The Mismeasure of Our Economy

GDPIt is hard to believe that a book about the Gross Domestic Product could be interesting, important and occasionally amusing, but Diane Coyle has succeeded in all of this with GDP: A Brief but Affectionate History. It has two very salient takeaways for politics, one practical and one philosophical. First, GDP has become less and less good at capturing positive changes in human welfare. As a result, the lower growth in GDP in the last few decades is less troubling than it is often made out to be.  Second, GDP is a measurement of the government that has inherent biases that one might expect from a metric devised by the government.  Classical liberals should thus be careful to separate their respect for market freedom from any worship at the altar of GDP.

Coyle shows that GDP was designed for a  time when most of the economy consisted of the production of materials, not intellectual property or services. Indeed, because it was formulated at the time that government came to seen as responsible for the economy, its underlying image is that of a machine.  Put so much capital and labor into the economy and get out such much output of goods.

But of course today much of the economy does not lie in the production of material goods. And that means changes in GDP do not reflect all of our economic growth. Take services for instance. We could measure output by simply by seeing how many patients a doctor saw or even what his salary is, but that would not tell us much about the increase in welfare he provided to his patients. And in fact, medical advances have been huge, both in extending life and improving its quality. This fact underscores an essential truth revealed by Coyle: GDP cannot function as a measure of human welfare. And the disconnect between material production and what the economy actually delivers makes it ever less so.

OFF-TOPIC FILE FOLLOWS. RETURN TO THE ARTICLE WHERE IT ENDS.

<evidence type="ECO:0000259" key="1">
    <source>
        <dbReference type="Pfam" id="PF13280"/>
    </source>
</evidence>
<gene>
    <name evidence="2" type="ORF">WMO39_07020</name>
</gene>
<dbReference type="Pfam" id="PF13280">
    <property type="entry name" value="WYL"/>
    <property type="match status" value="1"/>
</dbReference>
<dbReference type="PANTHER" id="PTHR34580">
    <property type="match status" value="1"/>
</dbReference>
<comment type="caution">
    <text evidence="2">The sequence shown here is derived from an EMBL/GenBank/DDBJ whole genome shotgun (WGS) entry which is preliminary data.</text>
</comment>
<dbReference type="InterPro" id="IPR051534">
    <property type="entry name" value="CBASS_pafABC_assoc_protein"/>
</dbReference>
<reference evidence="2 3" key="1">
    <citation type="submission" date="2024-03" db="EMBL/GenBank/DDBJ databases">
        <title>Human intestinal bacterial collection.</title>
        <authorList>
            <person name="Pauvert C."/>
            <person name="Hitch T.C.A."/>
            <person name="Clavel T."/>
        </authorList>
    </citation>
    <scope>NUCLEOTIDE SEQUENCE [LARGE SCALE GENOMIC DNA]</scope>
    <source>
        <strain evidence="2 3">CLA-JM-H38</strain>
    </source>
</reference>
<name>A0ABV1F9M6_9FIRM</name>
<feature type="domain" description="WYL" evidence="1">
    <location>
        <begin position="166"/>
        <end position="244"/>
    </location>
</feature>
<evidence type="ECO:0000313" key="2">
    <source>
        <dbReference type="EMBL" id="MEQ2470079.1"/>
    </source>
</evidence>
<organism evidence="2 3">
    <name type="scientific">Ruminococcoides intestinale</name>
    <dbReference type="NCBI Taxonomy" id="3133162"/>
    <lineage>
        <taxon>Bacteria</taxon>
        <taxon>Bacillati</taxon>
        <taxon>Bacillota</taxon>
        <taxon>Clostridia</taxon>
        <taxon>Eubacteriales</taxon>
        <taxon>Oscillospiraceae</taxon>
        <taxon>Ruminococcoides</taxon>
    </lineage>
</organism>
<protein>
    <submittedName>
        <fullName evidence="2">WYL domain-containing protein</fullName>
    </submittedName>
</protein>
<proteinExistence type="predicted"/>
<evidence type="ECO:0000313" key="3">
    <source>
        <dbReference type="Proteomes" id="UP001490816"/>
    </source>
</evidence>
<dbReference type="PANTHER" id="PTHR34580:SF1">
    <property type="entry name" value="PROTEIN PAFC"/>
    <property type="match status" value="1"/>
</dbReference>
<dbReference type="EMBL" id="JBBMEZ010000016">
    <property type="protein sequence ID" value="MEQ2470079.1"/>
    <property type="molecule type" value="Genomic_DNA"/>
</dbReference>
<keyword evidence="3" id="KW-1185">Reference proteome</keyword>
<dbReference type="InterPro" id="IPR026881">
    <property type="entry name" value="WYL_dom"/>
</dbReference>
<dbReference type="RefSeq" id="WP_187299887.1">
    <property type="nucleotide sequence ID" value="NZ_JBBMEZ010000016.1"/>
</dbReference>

As Coyle notes, GDP also has trouble capturing innovation. Each year’s output has to be compared to last year’s to gauge growth and that requires measuring a standard basket of goods from year to year. But as technology accelerates, the comparison is harder and harder to make, because there are so many new things in the basket.  Smartphones replace phones, for instance, and  the internet becomes an ever greater source of services. These innovations are related to yet another difficulty: nonmonetary activities, like surfing the internet, become more salient to the economy and yet are harder to price.

Another problem with using GDP to gauge growth is that it does not catch the ever greater variety of goods within a category. Coyle shows that of late variety has been increasing enormously in everything from cereals to fashion styles.  Greater choice contributes substantially to well-being. Interestingly, the difficulty GDP has in measuring increased innovation and choice may also bear on debates on inequality. Customization is far more available today than it was in decades past when it was the purview of the rich. Innovations create more and more free things.  While, according to GDP, the music industry has shrunk, that is because more free good stuff is widely available.  These phenomena help the many, not the one percent.

This last point underscores why classical liberals should be careful not to be imprisoned by particular metrics of statistics (a word itself that is cognate with state). To be sure, GDP growth may provide a rough and ready proxy for economic success from one year to the next, but over time it is no substitute for thinking more imaginatively about economic health, particularly given the huge benefits of medical and digital innovation (which will soon be intertwined). And while the United States economy has been growing faster than continental Europe for decades according to GDP per capita, the more persuasive evidence of its comparative beneficence is that more Europeans want to come here rather than the other way around. No metric can replace the evidence of choices made possible by freedom.